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Belfast woman who won heart of greatest pilot in British history Eric 'Winkle' Brown

Captain Brown with his wife Lynn Macrory in Lossiemouth in 1954
Captain Brown with his wife Lynn Macrory in Lossiemouth in 1954
Captain Eric ‘Winkle’ Brown was a formidable aviator

By Rebecca Black

He was the Scottish war hero admired by astronaut Tim Peake and feted as having made James Bond look like a slacker - and it was a Belfast woman who stole his heart.

Captain Eric 'Winkle' Brown, who died at the age of 97 at the weekend, was one of the world's greatest aviators.

The Royal Navy's most decorated pilot, he held the record for the highest number of aircraft types flown (487) and the most aircraft carrier landings (2,407). He was also the first man to land a twin-engined aircraft on a carrier, and the first to land a jet on a carrier.

It was while on a posting to Belfast that he met Evelyn (Lynn) Macrory, and the pair married in 1942. Far from being overshadowed by her hero husband, the fine singer once performed during the war with Glenn Miller and his orchestra.

Brown was born in Edinburgh in 1919 and got his first taste of flying aged eight, when he was taken up in a Gloster Gauntlet by his father, who had been in the Royal Flying Corps during the Great War.

He saw the earliest incarnation of the Luftwaffe in 1936 when he went to the Berlin Olympics with his dad, where he also witnessed Adolf Hitler shaking the hand of the star of the Games, black US athlete Jesse Owens.

Brown studied modern languages at the University of Edinburgh in the late 1930s, where he majored in German, and helped fund his studies by riding a 250cc motorbike on a circus Wall of Death, sometimes with a tamed lion in his sidecar.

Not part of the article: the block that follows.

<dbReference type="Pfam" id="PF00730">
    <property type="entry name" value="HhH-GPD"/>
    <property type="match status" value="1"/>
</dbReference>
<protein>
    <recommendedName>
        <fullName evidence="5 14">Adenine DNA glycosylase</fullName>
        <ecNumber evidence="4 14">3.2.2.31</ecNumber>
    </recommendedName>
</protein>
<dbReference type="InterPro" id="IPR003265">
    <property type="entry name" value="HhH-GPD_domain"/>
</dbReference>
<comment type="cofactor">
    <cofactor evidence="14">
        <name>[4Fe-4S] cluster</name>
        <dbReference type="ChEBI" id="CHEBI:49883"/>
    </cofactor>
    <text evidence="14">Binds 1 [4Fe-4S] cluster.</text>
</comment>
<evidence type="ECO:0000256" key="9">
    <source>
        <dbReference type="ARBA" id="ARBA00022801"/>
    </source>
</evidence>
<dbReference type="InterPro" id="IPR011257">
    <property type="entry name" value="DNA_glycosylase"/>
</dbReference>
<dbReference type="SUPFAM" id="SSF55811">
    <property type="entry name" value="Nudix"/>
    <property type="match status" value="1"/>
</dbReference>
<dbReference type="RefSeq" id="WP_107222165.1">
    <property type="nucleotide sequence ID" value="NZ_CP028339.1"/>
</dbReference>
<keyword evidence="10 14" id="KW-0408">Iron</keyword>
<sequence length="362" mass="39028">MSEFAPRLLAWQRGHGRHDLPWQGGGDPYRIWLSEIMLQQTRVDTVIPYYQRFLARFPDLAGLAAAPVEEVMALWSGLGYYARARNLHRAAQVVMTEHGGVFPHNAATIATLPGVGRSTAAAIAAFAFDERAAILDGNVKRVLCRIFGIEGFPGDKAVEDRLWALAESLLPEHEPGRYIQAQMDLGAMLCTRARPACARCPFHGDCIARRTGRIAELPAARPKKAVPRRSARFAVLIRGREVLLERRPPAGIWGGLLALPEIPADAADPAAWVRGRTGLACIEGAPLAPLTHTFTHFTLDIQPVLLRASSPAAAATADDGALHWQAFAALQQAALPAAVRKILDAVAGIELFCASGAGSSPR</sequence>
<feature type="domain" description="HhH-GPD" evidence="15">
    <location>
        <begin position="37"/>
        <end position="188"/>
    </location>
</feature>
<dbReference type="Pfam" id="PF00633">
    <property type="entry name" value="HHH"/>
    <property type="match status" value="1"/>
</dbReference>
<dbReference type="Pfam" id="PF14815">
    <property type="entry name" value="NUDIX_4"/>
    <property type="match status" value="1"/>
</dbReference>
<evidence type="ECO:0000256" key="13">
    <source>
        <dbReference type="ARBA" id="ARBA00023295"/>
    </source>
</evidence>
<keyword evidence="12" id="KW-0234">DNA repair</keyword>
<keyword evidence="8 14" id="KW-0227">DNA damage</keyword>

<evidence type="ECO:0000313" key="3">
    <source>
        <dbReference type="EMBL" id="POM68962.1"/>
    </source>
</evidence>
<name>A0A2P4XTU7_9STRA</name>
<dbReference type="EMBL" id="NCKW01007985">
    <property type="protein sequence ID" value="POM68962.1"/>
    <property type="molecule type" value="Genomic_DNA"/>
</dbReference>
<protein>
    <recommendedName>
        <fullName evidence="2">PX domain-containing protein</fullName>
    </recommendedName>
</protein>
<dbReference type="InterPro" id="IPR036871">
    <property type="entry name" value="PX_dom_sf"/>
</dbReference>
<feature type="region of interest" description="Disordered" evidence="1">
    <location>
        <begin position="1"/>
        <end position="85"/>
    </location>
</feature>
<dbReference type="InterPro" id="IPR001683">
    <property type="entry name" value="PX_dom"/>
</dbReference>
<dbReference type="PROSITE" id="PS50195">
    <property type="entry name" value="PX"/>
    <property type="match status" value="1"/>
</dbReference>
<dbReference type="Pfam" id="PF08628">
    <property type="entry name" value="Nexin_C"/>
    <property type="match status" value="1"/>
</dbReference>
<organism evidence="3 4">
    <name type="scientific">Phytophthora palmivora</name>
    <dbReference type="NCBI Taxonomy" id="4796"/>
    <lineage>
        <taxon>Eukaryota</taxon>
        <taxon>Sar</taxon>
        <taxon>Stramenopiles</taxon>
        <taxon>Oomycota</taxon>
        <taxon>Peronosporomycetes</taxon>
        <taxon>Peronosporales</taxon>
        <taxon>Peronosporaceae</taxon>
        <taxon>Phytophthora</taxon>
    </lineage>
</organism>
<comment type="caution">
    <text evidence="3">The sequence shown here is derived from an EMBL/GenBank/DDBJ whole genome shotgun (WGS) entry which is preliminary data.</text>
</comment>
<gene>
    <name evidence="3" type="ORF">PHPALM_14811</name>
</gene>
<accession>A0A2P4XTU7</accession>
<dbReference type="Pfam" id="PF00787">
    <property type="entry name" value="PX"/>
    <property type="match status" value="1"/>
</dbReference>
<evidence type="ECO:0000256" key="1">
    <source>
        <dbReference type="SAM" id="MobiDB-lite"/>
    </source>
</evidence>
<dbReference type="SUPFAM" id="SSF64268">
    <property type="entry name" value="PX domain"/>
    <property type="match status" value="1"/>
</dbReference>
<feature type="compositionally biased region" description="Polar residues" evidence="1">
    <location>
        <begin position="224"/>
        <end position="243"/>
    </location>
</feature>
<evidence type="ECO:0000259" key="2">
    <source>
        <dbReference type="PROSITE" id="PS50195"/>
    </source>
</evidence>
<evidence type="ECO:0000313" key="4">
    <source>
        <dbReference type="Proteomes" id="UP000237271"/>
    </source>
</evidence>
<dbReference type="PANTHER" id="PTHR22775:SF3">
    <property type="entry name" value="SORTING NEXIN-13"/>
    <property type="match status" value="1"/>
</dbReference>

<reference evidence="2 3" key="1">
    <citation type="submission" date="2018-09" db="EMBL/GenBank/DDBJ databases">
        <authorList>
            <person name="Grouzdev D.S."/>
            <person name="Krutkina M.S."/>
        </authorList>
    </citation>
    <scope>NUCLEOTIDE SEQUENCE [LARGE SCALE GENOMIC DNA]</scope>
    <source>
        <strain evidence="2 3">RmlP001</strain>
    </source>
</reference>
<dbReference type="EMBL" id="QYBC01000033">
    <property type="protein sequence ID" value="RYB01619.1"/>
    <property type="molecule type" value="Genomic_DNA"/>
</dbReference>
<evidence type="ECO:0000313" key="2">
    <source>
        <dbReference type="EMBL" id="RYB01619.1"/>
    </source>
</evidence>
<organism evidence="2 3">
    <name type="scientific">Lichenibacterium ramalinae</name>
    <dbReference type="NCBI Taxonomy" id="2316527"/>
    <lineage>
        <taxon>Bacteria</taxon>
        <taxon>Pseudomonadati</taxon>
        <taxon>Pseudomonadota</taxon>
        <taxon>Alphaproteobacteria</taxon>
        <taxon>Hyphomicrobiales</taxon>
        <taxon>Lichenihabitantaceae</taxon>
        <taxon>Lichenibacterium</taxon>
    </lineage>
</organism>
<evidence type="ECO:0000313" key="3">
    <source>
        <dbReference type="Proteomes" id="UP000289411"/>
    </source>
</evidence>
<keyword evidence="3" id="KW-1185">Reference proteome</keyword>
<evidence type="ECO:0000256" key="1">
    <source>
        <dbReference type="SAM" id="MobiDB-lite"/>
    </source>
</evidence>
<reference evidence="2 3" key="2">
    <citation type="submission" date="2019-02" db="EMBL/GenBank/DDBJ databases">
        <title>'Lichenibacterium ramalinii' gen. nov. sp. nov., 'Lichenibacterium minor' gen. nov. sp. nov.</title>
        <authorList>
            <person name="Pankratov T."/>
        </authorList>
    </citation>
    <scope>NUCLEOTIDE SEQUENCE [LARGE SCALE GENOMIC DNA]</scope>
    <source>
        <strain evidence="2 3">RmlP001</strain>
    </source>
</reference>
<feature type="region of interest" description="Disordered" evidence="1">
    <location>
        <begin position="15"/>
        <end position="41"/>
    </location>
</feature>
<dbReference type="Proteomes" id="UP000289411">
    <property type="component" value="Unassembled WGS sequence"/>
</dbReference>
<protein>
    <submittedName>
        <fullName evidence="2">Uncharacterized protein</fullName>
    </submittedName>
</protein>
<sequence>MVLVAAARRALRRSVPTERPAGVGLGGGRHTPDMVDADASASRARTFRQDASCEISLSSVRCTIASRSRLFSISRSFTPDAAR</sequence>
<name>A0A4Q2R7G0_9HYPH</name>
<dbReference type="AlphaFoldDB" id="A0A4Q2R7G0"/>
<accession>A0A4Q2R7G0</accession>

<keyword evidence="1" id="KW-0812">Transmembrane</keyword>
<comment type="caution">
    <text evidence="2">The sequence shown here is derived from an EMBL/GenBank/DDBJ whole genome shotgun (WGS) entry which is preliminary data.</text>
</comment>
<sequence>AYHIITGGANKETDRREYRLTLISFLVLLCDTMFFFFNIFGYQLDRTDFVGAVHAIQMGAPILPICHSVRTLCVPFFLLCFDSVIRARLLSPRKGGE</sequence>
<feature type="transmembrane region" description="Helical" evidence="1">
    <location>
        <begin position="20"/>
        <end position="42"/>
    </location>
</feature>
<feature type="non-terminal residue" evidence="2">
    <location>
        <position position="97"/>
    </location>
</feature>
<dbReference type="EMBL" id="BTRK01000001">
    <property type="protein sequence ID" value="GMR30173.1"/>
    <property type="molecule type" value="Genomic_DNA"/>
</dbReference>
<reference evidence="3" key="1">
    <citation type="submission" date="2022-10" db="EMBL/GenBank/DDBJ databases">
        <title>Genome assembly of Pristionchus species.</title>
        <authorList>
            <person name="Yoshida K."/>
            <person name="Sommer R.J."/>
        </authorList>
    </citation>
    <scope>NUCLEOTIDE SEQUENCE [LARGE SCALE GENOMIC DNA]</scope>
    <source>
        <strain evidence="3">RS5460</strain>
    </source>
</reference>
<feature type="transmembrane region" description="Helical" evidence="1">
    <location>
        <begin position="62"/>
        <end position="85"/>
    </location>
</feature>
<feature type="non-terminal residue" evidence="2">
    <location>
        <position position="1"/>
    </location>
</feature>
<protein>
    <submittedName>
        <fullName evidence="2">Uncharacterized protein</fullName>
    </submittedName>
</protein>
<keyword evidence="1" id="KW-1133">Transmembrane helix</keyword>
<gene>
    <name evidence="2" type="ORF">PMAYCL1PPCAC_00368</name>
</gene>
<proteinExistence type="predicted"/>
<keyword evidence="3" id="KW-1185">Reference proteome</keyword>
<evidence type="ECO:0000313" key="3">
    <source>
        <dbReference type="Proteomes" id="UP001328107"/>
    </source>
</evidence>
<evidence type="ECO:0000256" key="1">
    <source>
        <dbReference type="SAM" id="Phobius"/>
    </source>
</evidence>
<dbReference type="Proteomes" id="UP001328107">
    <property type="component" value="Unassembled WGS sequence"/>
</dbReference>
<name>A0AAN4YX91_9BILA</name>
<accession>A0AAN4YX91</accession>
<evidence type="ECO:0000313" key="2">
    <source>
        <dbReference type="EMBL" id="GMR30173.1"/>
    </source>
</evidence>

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He joined the Royal Navy Volunteer Reserve as a Fleet Air Arm pilot in 1939 and was posted to 802 Squadron, serving on the escort carrier HMS Audacity and flying the Grumman Martlet.

While on Audacity he shot down two Focke-Wulf Condor maritime patrol aircraft. Audacity was torpedoed and sunk by the Germans in December 1941.

Brown was one of only two survivors from the squadron, having been saved by his life-jacket.

The next year became one of the most important in his remarkable life, when a visit to Belfast saw him meet his true love.

Lynn Macrory was secretary to the boss of a Belfast firm that Brown visited on flying business.

It is uncertain how the business mission went, but what is known for sure is the pair fell in love and married later that year, and had a son, Glen.

But the 1942 honeymoon can only have been brief, with Brown needed back for the war effort.

He helped liberate Bergen-Belsen concentration camp at the end of the war and, due to his German language skills, was asked to translate during Allied interrogations of enemy prisoners. His language skills were called upon at the Nuremburg trials, where top Nazis were held to account for their actions.

He also flew many captured Luftwaffe aircraft to assess their capabilities.

Brown later served in the Korean War before finishing his career as commander of Royal Naval Air Station Lossiemouth, being made a CBE and finally retiring in 1970.

He then worked for British and European civilian helicopter associations, and wrote his autobiography, Wings On My Sleeve, in 2006.

Astronaut Peake paid tribute to him as "the greatest test pilot who has ever lived".

Lynn predeceased her husband, dying in 1998.

Belfast Telegraph


From Belfast Telegraph